Fakenham Grammar School, Norfolk, mid-1950s: looking down a microscope to witness an amoeba dividing. Odd how these memories come back to haunt, and intrigue.
It’s one of those Victorian words, when intelligent folk were getting into the new science of “biology” — itself a definition which was only then coming into use.
“Fissiparous” (reproducing by splitting) is a very useful and adaptable term. John Morley was rendering it as a metaphor by 1886:
… a false opinion, like an erroneous motive, can hardly have even a provisional usefulness. For how can you attack an erroneous way of thinking except in detail, that is to say through the sides of this or that single wrong opinion? Each of these wrong opinions is an illustration and type, as it is a standing support and abettor, of some kind of wrong reasoning, though they are not all on the same scale nor all of them equally instructive. It is precisely by this method of gradual displacement of error step by step, that the few stages of progress which the race has yet traversed, have been actually achieved. Even if the place of the erroneous idea is not immediately taken by the corresponding true one, or by the idea which is at least one or two degrees nearer to the true one, still the removal of error in this purely negative way amounts to a positive gain. Why? For the excellent reason that it is the removal of a bad element which otherwise tends to propagate itself, or even if it fails to do that, tends at the best to make the surrounding mass of error more inveterate. All error is what physiologists term fissiparous, and in exterminating one false opinion you may be hindering the growth of an uncounted brood of false opinions.
Morley was a classical liberal, and Liberal, and that final sentence (even if you wisely skipped the build-up) is an eternal political truth worth cherishing.
A phrase from The Times, 21 November 1891, appears as one of the OED‘s citations for “fissiparous”:
Scotch Home Rule and, perhaps, half-a-dozen other fissiparous developments of ‘national life’.
As then, now still with us.
Out of the peaty fog
Sticking to the problem of “devolution” (which I’ll be redefining in a moment), I was much taken by the latest entry on the sage Andrew Tickell’s blog. One might not expect excitement from a constitutional lawyer, but that prejudice fails when your piece is entitled Jockophobia and kicks off with:
The Scottish people may have a right to self determination, but as a matter of international law, we have no right to secede from the United Kingdom.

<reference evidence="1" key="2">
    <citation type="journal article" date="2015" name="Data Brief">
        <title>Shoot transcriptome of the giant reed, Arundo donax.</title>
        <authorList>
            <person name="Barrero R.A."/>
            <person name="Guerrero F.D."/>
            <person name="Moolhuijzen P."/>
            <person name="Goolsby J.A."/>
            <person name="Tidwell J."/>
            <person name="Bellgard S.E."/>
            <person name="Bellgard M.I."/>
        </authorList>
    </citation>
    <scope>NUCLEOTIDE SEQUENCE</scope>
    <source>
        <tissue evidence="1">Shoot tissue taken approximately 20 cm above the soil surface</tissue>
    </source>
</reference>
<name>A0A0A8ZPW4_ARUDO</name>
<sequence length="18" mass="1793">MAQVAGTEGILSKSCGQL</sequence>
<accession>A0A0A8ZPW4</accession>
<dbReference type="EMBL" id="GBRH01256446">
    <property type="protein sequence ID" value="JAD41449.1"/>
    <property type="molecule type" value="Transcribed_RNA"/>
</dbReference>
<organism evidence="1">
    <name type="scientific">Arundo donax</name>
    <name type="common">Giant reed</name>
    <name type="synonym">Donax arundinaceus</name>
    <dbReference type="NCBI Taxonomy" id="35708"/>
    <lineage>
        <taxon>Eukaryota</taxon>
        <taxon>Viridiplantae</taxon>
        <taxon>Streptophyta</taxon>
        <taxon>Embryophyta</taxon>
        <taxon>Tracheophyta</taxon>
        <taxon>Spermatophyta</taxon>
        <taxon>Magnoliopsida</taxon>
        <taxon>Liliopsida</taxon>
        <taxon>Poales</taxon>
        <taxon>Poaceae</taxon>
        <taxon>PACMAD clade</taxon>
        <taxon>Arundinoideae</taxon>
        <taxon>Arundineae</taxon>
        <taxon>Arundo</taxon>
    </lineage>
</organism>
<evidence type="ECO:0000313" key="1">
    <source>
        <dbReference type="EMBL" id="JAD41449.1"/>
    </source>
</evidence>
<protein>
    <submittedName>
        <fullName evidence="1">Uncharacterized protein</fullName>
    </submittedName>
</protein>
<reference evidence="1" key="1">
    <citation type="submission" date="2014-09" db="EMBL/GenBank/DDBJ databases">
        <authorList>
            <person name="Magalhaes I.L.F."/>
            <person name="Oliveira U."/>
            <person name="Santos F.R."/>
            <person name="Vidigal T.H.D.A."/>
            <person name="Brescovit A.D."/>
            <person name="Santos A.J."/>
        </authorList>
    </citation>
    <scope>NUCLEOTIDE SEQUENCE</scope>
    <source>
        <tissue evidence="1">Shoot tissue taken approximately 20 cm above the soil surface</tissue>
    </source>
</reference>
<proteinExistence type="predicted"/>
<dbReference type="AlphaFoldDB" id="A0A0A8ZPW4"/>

Cat: meet pigeons.
Much of the Lallands Peat Worrier‘s short essay is then directed at the way in which Scottish devolution has been “weaponised” by our local English Tories:
Although the Nats are the explicit target of these Tory diatribes, their real objective is to pre-emptively de-legitimise the idea of a minority Labour government taking office with Nationalist votes, even if such a government would command stronger support in the Commons than a Tory minority. The real victims in all of these antics are not the SNP—but the pigeon-hearted Labour Party, who predictably enough, seem content to go along with their own annihilation at the hands of Fleet Street and Conservative Central Office.
Tickell, as a straight-speaking ScotNat is fully entitled to that dig at Labour. My own take is that, could we overcome a long legacy of mutual antipathy, we’d be having to force Rizla papers between the “rival” social policies of Nicola Sturgeon and proper-thinking democratic socialists both sides of the Border. When we have overcome the present short-term difficulties (i.e about Sunday 10th May, 2015), such a meeting of minds is inevitable. In exterminating one false opinion (on a fallacious division of the left-of-centre over a non-issue and the canker of “nationalism”) we might avoid an unnecessary uncounted brood of false opinions.
Only a historian, in some remote future, will determine whether more good or ill fell out of #Indyref. And, we can be sure, that opinionated historian will be promptly shot down by other historians and their contrary notions.
As things currently stand, what hasn’t emerged so far is any serious consideration of “devolution”. What we have are loud, insistent and narrow nationalisms. These “nationalisms” are voiced by self-serving politicians, and summed into crude monetary terms. Just today, Plaid Cymru launch a manifesto:
Plaid Cymru wants the devolved Welsh government funded to the same level per head of population as the Scottish government – which it says amounts to £1.2bn extra a year.
Earlier this week, to the great delight of the Daily Mail, under the headline “Salmond holds Ed to ransom“:
One of the SNP’s many demands is to delay plans to tackle Britain’s deficit by spending an extra £180 billion over five years on the country’s credit card. Treasury chiefs have warned that it would drive up debt.
Filthy lucre to be dispensed at the behest and whim of national politicians to their grateful, obedient and bought clients.